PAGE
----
Gameplay Framework Quick Reference

The basic gameplay classes include functionality for representing players, allies, and enemies, as well as for controlling these avatars with player input or AI logic. There are also classes for creating heads-up displays and cameras for players. Finally, gameplay classes such as GameMode, GameState, and PlayerState set the rules of the game, and track how the game and the players are progressing.

These classes all create types of Actors, which can either be placed into your level or spawned when needed.

Representing Players, Friends, and Foes in the World



A Pawn is an Actor that can be an "agent" within the world. Pawns can be possessed by a Controller, they are set up to easily accept input, and they can do various and sundry other player-like things. Note that a Pawn is not assumed to be humanoid.


A Character is a humanoid-style Pawn. It comes with a CapsuleComponent for collision and a CharacterMovementComponent by default. It can do basic human-like movement, it can replicate movement smoothly across the network, and it has some animation-related functionality.

Controlling Pawns With Player Input or AI Logic



A Controller is an Actor that is responsible for directing a Pawn. They typically come in 2 flavors, AIController and PlayerController. A controller can "possess" a Pawn to take control of it.


A PlayerController is the interface between the Pawn and the human player controlling it. The PlayerController essentially represents the human player's will.


An AIController is what it sounds like; a simulated "will" that can control a Pawn.

Displaying Information to Players



A HUD is a "heads-up display", or the 2D on-screen display that is common in many games. Think health, ammo, gun reticle, etc. Each PlayerController typically has one of these.


The PlayerCameraManager is the "eyeball" for a player and manages how it behaves. Each PlayerController typically has one of these as well. For more, see the camera workflow page.

Setting and Tracking the Rules of the Game



The concept of a "game" is split into 2 classes. The Game Mode and Game State is the definition of the game, including things like the game rules and win conditions. It only exists on the server. It typically should not have much data that changes during play, and it definitely should not have transient data that clients need to know about.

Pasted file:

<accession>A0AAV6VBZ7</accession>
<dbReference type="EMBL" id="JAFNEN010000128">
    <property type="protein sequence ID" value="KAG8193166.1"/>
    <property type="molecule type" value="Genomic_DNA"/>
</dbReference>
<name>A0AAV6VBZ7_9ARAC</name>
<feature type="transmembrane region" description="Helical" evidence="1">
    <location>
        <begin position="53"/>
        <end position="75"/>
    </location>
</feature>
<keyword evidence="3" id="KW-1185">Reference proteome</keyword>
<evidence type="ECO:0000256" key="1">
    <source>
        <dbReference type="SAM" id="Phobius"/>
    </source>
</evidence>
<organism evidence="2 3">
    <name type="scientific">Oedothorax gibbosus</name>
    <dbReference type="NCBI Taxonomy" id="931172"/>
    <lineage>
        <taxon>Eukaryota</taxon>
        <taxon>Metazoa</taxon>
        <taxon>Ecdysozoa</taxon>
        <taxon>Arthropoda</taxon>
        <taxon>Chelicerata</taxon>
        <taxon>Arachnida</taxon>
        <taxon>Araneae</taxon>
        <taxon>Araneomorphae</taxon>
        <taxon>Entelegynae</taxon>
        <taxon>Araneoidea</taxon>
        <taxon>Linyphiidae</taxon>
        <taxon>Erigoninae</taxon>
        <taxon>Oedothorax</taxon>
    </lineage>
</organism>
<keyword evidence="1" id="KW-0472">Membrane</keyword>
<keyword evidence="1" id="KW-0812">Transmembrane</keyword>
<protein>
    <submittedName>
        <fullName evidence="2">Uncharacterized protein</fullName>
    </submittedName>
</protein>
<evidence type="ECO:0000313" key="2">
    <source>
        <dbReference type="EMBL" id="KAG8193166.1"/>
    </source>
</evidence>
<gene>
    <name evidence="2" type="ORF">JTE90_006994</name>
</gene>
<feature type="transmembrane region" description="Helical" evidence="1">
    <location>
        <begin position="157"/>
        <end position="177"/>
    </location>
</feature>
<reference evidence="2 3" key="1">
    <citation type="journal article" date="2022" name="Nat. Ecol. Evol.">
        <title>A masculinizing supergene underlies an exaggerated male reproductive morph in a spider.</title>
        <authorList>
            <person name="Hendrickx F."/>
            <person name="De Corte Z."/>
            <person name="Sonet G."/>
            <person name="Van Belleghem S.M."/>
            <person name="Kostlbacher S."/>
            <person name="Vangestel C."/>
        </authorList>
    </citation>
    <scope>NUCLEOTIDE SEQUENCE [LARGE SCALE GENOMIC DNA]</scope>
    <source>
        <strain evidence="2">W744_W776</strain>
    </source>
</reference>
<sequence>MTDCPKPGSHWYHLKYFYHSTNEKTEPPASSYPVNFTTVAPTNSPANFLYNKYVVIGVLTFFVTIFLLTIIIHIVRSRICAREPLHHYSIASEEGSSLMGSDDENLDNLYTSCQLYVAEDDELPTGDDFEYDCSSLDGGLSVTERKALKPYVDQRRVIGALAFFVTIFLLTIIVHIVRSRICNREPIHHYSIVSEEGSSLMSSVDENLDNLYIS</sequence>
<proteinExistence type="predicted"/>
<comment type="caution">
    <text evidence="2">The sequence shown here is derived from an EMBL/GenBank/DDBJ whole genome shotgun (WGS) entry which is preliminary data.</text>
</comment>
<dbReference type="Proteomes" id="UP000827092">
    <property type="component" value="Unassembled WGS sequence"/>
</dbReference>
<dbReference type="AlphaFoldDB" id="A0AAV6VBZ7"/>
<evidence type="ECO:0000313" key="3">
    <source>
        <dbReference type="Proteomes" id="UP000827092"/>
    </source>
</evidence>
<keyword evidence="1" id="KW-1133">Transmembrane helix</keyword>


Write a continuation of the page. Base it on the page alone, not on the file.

The GameState contains the state of the game, which could include things like the list of connected players, the score, where the pieces are in a chess game, or the list of what missions you have completed in an open world game. The GameState exists on the server and all clients and can replicate freely to keep all machines up to date.


A PlayerState is the state of a participant in the game, such as a human player or a bot that is simulating a player. Non-player AI that exists as part of the game would not have a PlayerState. Example data that would be appropriate in a PlayerState include player name, score, in-match level for something like a MOBA, or whether the player is currently carrying the flag in a CTF game. PlayerStates for all players exist on all machines (unlike PlayerControllers) and can replicate freely to keep things in sync.

Framework Class Relationships

This flowchart illustrates how these core gameplay classes relate to each other. A game is made up of a GameMode and GameState. Human players joining the game are associated with PlayerControllers. These PlayerControllers allow players to possess pawns in the game so they can have physical representations in the level. PlayerControllers also give players input controls, a heads-up display, or HUD, and a PlayerCameraManager for handling camera views.


For more on gameplay framework classes, see Gameplay Framework .